Advances in Materials Physics and Chemistry
Vol.2 No.4(2012), Article ID:25999,7 pages DOI:10.4236/ampc.2012.24033

Theoretical Study of Dibenzothiophene Based Electron Transport Materials

Asanga B. Padmaperuma

Applied Materials Sciences Group, Pacific Northwest National Laboratory, Richland, USA


Received August 3, 2012; revised September 3, 2012; accepted September 12, 2012

Keywords: OLED; Electron Transport Molecules; PO15; Dibenzothiophene; DFT; TD-DFT


Density functional methods have been used for the calculation of electronic structures, electronic transitions, vertical electron affinities and intermolecular reorganization energies for tri-aryl substituted dibenzothiophenes. These model compounds were then compared to the predicted values for dibenzo[b,d]thiophen-2-yltriphenylsilane (DBTSI 2) and to dibenzo[b,d]thiophene-2,8-diylbis(diphenylphosphine oxide) (PO15), known electron transport molecules. The results indicate that these model compounds can be used in a blue OLED system.

1. Introduction

Numerous advances in organic light emitting device (OLED) technology have occurred since the discovery by Tang and van Slyke [1]. This is due in part to the synthetic versatility of organic materials, which can be designed with tuned properties, including emission energy, charge transport, and morphological stability, all important for efficient OLED operation. As a result, displays based on this technology have become available in the marketplace. A further outcome of this progress is that the efficiency of OLEDs has increased to the point where they are within range of solid state lighting (white light) applications. Realizing this potential has created new challenges to overcome. Blue electrophosphorescence, which is a necessary component of white light, has been a particular challenge because the triplet excited state of the material system (host, hole transport and electron transport materials) must be higher than that of the dopant in order to prevent quenching of the dopant emission (see Figure 1) [2]. This requires a host material with even higher triplet energy than the blue phosphor dopant. Consequently, reports of high efficiency and long-lived blue phosphorescent OLEDs have been rare, in part because of the lack of appropriate organic charge transport materials into which to dope the phosphorescent emitter.

The most important factor to optimize the external quantum efficiency of an OLED is the charge balance in the emissive layer [3]. The charge balance depends on injection of carriers at the electrodes as well as balanced charge mobility by the transport layers. Unlike many other parameters that govern OLED performance, this needs to be addressed at the design stage of the molecules. This, in turn, means that one needs to look for materials which possess desirable ionization potentials and electron affinities at the electron and hole injecting interface in order to get efficient charge injection.

Also, the molecule must possess the inherent ability to transport the desired charge carrier. In order to ensure that a molecule has favorable performance in an OLED, many factors (chemical and physical) need to be optimized. This means parameters such as ion stability, relaxation energies, luminescence yields and molecular orbital energy levels must be known. Theoretical methods can be used to evaluate some of these potential targets [4]. Here, we use density functional theory to evaluate a class of molecules as potential candidates for the electron transport layer (ETL). These model compounds are then compared to a state of the art material (PO15) we have reported [5]. The model ETL we study here are based on a dibenzothiophine moiety attached to one or two triphenylsilane groups (Figure 2).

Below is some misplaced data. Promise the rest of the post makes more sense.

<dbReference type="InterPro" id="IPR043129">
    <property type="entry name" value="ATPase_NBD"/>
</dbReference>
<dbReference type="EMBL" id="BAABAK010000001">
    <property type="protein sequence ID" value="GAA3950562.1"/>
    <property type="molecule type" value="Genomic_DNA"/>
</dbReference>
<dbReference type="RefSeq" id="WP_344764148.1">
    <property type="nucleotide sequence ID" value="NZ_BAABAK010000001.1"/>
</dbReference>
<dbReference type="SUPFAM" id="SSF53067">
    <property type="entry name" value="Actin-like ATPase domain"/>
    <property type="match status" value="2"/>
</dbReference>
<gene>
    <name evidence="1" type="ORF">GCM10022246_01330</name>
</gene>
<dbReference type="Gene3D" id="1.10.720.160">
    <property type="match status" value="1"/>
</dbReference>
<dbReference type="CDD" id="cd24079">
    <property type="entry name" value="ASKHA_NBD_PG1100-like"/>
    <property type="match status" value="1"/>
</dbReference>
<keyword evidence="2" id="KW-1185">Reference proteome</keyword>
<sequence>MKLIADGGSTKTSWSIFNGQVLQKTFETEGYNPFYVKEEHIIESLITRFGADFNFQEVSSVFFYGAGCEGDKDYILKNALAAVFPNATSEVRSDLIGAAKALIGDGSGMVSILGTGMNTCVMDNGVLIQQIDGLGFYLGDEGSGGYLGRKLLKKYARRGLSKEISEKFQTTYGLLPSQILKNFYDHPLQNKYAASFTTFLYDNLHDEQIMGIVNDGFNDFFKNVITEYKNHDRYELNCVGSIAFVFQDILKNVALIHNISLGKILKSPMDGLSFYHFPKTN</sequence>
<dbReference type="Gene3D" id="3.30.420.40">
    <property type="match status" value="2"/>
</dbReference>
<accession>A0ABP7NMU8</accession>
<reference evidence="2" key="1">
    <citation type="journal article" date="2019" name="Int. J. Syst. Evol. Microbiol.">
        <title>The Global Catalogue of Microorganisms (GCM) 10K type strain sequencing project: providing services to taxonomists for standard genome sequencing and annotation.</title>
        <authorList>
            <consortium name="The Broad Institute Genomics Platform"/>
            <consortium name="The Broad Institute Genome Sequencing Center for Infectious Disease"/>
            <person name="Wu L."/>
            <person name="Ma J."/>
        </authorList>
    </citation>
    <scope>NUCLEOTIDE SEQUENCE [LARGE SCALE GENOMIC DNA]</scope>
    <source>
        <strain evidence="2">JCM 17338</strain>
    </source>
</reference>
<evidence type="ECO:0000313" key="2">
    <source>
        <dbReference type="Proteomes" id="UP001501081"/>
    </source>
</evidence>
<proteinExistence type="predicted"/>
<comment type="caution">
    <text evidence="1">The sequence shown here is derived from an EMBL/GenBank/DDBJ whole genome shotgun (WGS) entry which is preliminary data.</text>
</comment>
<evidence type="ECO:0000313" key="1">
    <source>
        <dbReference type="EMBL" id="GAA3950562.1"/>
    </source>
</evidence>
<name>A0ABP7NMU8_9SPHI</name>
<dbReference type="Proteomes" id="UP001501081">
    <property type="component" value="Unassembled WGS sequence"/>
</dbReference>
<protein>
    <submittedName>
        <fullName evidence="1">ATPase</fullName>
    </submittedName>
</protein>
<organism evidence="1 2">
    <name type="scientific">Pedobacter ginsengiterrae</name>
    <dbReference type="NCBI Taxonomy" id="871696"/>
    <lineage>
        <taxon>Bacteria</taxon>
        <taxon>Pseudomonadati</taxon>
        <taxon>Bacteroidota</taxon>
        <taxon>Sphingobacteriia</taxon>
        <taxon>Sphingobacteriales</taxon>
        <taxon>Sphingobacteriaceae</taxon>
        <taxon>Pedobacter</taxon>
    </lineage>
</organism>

2. Theoretical Methods

All calculations were performed with the NWChem computational package [6], at the Molecular Science Computing Facility (MSCF) in the Environmental Molecular Sciences Laboratory (EMSL). Molecular orbitals and bond lengths were visualized using Extensible Computational Chemistry Environment (ECCE) a component of the Molecular Science Software Suite (MS3) developed at the Pacific Northwest National Laboratory (PNNL) [7]. Geometry optimization and electronic properties

Figure 1. (a) Schematic representation of an simple OLED; (b), (c) The relationship of the relative triplet energies of ETL, HTL and the emitter.

Figure 2. Chemical structures of the molecules studied.

were computed at the density functional theory (DFT) level. For the DFT calculations, B3LYP hybrid functionals were employed [8]. It is common these days to use a high level basis set for these kind of electronic property calculations. 

Here, we used Pople’s standard split-valence plus polarization 6-31G*, [9] and Dunning’s correlation consistent (double zeta) basis set cc-pVDz basis set [9] to optimize the geometry of DBTSI 2. These predicted values were then compared to the experimental values obtained by our group previously [10] (Tables 1 and 2). The element numbers are shown in Figure 3. Although Dunning’s correlation consistent basis sets have had redundant functions removed and have been rotated in order to increase computational efficiency [11-17], the computer time needed for 6-31G* calculations are still shorter.

Table 1. Bond lengths predicted for DBTSI2.

Table 2. Bond angles predicted for DBTSI2.

Figure 3. The element numbers for DBTSI 2.

From the data it is clear that the higher level of basis set does not provide an accurate description of the geometry. As such, for the geometry optimization Pople’s standard split-valence plus polarization 6-31G* basis set was used.

In previous work, we studied several classes of electronic molecules using different DFT type functionals and 6-31G* as the basis set. From this work we established that the B3LYP/6-31G* level of theory gave values that closely matched the experimental values for bond lengths, bond angles and orbital energies [18]. The highest occupied molecular orbital (HOMO) and lowest unoccupied molecular orbital (LUMO) energies were determined from the minimized singlet geometry (Table 3). Electron binding energies and ionization potentials of molecules were calculated by the delta self-consistent field (ΔSCF) as the difference in energy between a molecule and its radical cation. The same level of theory was applied to both the anion and the neutral species for the electron affinity calculations. The spin unrestricted B3LYP (UB3LYP) density functional was employed to treat the species with an ionized open-shell doublet (one unpaired electron) electron configurations. The results obtained with theΔSCF method were compared with calculations based on the traditional Koopmans’ theorem approach [19]. The DFT was used to investigate the effects of substitution on the reorganization energy. The total reorganization energy was evaluated based on

Table 3. Orbital energies predicted for DBTSI2.

adiabatic potential energy surfaces (AP) model according to work published by Brédas [20].

3. Results and Discussion

3.1. Molecular Orbitals